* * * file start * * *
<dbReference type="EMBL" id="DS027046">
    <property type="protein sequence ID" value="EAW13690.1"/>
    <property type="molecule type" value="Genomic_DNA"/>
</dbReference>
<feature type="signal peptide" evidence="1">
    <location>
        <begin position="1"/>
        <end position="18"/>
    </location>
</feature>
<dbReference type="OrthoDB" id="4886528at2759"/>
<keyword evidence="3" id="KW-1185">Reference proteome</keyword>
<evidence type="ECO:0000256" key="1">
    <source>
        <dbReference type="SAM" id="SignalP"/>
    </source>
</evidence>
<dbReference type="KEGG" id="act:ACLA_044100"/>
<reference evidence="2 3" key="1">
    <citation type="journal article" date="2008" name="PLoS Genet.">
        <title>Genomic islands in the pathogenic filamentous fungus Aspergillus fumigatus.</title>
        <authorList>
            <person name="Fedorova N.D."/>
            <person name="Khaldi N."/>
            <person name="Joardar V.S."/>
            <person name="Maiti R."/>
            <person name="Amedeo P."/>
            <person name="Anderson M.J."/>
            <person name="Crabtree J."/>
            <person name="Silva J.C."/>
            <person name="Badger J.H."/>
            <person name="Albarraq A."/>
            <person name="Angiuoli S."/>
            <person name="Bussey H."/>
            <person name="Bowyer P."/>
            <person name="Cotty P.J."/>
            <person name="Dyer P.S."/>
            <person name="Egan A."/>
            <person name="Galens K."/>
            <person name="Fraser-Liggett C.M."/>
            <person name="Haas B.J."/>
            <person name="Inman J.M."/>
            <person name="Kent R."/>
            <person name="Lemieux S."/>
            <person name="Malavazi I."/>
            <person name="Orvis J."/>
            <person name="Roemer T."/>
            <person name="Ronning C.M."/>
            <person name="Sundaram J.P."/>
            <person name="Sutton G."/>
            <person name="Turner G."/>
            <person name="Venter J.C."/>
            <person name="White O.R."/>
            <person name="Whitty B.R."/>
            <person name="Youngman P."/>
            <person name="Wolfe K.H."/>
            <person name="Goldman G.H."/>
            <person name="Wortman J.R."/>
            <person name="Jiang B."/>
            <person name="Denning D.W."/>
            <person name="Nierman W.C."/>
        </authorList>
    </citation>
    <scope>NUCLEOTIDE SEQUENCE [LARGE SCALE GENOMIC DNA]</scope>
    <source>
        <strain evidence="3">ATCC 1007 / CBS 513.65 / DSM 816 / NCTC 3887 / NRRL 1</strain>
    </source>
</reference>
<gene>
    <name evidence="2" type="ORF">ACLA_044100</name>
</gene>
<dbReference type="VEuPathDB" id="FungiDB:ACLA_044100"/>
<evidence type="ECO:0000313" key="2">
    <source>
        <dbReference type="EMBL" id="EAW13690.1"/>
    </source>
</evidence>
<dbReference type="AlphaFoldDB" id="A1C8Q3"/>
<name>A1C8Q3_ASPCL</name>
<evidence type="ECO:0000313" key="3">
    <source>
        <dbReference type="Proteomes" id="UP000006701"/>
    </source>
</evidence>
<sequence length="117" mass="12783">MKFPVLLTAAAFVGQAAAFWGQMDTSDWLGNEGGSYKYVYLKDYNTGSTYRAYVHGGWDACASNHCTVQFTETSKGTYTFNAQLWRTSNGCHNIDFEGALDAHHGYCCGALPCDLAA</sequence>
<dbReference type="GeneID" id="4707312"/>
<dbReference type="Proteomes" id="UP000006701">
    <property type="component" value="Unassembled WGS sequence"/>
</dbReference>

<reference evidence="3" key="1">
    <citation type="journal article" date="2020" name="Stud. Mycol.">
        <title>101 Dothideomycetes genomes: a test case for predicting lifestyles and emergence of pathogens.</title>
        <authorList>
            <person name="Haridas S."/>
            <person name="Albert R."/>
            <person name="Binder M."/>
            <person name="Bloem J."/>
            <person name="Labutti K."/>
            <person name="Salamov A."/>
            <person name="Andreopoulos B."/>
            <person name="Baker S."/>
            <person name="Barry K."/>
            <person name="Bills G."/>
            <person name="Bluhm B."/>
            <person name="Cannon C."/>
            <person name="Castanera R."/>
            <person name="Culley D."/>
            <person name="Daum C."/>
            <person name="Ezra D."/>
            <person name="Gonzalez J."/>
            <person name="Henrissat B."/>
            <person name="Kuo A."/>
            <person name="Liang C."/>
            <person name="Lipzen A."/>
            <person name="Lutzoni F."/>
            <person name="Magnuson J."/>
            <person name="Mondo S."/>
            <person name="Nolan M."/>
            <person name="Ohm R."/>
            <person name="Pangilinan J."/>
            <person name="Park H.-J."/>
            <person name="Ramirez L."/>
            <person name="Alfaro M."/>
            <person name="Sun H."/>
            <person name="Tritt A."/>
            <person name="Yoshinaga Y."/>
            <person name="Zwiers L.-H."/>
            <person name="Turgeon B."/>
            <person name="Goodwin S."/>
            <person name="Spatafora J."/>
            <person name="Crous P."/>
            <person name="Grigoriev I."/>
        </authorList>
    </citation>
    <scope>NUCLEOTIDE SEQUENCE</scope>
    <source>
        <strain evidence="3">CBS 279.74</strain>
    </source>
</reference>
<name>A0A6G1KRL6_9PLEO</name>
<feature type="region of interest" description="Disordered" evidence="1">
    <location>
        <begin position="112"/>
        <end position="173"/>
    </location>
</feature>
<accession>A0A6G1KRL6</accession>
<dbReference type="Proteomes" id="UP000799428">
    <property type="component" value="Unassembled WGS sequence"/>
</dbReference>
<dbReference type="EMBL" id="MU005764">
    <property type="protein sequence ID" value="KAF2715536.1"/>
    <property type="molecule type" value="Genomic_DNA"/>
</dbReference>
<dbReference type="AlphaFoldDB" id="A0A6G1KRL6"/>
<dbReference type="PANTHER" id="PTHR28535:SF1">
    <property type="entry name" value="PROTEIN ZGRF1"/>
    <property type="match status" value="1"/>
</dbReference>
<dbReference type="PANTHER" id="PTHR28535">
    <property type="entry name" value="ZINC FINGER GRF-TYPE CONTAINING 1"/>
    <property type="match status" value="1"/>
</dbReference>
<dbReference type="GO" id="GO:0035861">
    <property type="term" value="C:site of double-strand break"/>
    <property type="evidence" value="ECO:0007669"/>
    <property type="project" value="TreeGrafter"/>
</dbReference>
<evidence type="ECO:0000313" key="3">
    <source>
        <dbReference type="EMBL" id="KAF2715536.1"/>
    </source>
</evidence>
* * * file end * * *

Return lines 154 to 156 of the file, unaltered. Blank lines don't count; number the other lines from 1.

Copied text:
</dbReference>
<dbReference type="AlphaFoldDB" id="A0A6G1KRL6"/>
<dbReference type="PANTHER" id="PTHR28535:SF1">